C.W. Jefferys' notes about this picture from The Picture Gallery of Canadian History Volume 2
Totem poles are found on the North Pacific Coast, among the Haida, the Tsimsyan and the Kwakiutl tribes. They are of two types-house poles and memorial poles. House poles were heraldic signs, symbolizing family ancestry and tribal myths and traditions. They were erected in front of the houses, the entrance to which was sometimes through them. Memorial poles, in use particularly among the Tsimsyan, commemorated deceased members of the family, and were erected at some distance from the house.
These tall open-air poles were of later date than the carved interior posts described by the early explorers, Cook and Meares, and depicted by Webber, as shown in previous pages in this volume. None of the early views show poles outside the houses. The exterior poles were generally more delicately and elaborately carved. This was made possible by metal tools obtained from white traders.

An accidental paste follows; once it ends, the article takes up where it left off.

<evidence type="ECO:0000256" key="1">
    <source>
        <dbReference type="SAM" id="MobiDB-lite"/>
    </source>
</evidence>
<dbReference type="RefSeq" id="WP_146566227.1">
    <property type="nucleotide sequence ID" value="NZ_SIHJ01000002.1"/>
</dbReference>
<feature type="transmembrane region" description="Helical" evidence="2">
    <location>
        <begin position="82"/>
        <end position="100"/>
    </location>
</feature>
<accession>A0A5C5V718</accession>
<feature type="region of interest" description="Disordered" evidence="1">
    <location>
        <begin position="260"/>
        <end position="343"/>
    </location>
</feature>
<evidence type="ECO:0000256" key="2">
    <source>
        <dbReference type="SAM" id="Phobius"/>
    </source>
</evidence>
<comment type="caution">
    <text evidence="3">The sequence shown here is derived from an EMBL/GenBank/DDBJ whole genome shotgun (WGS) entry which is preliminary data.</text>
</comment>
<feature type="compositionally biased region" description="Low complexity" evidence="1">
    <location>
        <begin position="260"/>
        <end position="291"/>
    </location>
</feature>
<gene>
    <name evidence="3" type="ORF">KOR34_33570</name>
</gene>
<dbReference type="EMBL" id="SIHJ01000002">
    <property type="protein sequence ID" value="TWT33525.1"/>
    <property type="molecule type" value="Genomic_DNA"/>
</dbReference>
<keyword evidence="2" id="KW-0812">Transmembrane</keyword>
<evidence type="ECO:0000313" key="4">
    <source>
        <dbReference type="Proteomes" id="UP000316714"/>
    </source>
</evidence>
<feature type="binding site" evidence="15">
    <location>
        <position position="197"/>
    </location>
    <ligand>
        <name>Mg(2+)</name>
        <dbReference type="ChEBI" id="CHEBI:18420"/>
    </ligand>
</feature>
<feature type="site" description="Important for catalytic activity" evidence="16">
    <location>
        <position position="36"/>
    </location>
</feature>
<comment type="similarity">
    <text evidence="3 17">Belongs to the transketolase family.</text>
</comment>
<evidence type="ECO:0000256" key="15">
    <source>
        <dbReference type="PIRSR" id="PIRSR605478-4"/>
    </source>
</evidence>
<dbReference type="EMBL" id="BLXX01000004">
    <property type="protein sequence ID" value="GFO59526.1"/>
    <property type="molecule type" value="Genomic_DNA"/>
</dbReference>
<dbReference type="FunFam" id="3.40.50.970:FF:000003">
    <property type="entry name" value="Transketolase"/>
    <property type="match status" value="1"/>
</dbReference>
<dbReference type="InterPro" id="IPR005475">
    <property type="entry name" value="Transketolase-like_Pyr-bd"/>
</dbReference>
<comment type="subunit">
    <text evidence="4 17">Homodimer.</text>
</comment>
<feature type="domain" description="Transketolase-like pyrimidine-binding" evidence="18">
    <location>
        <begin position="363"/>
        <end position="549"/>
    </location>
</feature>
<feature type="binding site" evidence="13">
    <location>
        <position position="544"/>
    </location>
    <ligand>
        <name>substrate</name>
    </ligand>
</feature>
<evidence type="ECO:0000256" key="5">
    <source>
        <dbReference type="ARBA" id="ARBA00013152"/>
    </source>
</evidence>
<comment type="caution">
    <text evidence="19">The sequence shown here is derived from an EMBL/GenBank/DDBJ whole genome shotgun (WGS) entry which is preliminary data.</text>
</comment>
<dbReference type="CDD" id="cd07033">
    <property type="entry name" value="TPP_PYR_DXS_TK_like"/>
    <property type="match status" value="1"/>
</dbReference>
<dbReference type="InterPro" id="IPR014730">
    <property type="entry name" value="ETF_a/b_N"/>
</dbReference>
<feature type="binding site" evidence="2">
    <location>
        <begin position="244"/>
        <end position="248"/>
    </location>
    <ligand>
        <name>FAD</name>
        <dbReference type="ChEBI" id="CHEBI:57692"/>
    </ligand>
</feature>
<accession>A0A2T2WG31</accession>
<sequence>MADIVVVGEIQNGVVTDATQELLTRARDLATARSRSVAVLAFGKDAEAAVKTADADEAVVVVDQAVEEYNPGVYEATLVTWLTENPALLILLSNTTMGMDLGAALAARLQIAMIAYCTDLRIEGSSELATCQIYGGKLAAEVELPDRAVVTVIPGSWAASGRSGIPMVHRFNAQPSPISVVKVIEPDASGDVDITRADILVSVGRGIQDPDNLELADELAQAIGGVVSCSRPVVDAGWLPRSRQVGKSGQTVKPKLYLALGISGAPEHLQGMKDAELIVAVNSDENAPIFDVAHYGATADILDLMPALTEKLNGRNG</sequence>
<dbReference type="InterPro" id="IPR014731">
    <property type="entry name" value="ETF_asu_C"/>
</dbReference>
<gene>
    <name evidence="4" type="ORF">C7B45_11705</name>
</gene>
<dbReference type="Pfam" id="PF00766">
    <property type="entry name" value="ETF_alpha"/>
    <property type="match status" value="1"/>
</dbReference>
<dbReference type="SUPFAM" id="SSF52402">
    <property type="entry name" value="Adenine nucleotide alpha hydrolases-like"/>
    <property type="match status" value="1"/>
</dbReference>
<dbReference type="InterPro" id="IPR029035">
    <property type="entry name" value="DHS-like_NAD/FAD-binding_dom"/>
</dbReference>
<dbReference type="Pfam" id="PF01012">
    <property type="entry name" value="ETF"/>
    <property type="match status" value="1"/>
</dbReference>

Dr. Marius Barbeau has made an intensive study of these poles, and his numerous articles and monographs give the most complete and authoritative information on the subject. See also articles in The Beaver for June, 1940, and September, 1942, which contain many illustrations, some of which have been copied in this volume.
- Jefferys, Charles W. 1945 The Picture Gallery of Canadian History Volume 2, p.234